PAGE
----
The role of the city attorney in the city of San Diego has been unclear since 2004, when Mike Aguirre won the seat and redefined everything about it. To Aguirre, the city attorney represented the people of San Diego, not the city, as a corporation.
And that was a big deal. It meant he acted independently and often at odds with city leaders — investigating and even suing them. The city’s legal counsel suddenly became a souped-up auditor employing dozens of lawyers and setting up a major check on the mayor and City Council’s power.
Although he was voted out of office four years later, the power and prominence of the office had been revealed, and it hasn’t been the same since. Jan Goldsmith, Aguirre’s successor, ran on a plank of taking politics out of the office. But he hasn’t bowed completely to do the bidding of the mayor and City Council.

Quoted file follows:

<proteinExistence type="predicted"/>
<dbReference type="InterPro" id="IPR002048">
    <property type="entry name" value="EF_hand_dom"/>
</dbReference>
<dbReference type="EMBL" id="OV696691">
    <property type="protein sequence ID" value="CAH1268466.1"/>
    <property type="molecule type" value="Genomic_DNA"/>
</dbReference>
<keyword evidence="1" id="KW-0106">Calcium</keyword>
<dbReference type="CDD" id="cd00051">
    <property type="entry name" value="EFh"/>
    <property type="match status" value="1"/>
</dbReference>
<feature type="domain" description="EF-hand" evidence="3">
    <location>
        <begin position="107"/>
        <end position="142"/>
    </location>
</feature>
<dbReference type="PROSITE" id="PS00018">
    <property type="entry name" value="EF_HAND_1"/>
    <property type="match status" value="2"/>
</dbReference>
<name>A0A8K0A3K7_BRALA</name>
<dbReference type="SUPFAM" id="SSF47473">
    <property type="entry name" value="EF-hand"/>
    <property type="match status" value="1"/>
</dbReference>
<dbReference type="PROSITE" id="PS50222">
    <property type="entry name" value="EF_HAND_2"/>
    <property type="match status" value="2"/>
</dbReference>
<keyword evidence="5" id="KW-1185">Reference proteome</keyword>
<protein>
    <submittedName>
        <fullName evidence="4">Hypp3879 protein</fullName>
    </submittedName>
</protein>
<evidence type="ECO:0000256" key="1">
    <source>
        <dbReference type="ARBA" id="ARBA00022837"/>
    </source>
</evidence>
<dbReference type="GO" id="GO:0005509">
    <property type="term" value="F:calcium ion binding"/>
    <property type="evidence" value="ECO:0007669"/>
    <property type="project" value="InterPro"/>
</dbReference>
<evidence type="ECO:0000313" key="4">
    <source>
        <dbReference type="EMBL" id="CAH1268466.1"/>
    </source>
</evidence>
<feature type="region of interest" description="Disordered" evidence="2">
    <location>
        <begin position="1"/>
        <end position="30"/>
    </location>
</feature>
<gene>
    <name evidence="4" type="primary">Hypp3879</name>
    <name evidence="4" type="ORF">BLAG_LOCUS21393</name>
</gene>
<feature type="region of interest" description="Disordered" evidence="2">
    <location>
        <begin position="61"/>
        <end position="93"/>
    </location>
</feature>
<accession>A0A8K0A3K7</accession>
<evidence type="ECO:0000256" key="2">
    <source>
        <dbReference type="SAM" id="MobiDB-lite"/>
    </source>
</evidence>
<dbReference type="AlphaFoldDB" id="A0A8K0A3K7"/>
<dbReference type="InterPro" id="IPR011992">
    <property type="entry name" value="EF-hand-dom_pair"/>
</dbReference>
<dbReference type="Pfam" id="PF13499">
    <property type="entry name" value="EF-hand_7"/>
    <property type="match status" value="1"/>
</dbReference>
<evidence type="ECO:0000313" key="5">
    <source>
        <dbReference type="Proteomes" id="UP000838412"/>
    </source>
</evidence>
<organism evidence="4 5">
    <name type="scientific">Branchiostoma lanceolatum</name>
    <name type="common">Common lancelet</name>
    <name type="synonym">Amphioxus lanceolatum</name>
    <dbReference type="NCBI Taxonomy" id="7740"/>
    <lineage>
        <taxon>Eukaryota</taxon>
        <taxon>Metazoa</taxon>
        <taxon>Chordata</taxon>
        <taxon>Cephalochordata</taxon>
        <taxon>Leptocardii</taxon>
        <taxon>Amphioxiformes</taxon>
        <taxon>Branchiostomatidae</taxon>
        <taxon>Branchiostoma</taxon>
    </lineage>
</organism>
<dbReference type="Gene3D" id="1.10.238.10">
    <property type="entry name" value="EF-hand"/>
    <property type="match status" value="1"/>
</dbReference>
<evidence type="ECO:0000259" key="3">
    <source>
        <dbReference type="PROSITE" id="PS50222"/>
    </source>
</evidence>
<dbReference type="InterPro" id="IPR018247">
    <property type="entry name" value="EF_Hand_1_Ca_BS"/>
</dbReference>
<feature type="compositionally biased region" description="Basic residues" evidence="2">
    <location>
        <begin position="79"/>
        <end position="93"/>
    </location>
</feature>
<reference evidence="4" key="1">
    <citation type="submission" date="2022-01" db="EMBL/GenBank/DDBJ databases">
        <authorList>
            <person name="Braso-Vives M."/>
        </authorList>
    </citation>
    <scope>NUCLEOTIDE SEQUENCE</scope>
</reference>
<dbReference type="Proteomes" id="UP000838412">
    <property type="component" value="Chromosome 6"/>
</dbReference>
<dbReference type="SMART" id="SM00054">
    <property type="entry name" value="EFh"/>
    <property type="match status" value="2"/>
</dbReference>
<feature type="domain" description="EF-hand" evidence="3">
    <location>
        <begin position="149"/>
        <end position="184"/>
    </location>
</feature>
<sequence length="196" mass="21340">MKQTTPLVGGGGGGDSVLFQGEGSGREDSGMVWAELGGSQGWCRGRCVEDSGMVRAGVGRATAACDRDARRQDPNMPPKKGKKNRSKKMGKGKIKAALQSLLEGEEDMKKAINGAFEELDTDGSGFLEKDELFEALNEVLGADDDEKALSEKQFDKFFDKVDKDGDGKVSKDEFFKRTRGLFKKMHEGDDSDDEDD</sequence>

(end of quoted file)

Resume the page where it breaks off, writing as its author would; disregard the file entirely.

His chief deputy city attorney, Mara Elliott, wants to go, it seems, a bit further and clarify that the city attorney is quite simply the legal counsel for the mayor and City Council. The Democrat doesn’t even think it should be an elected office.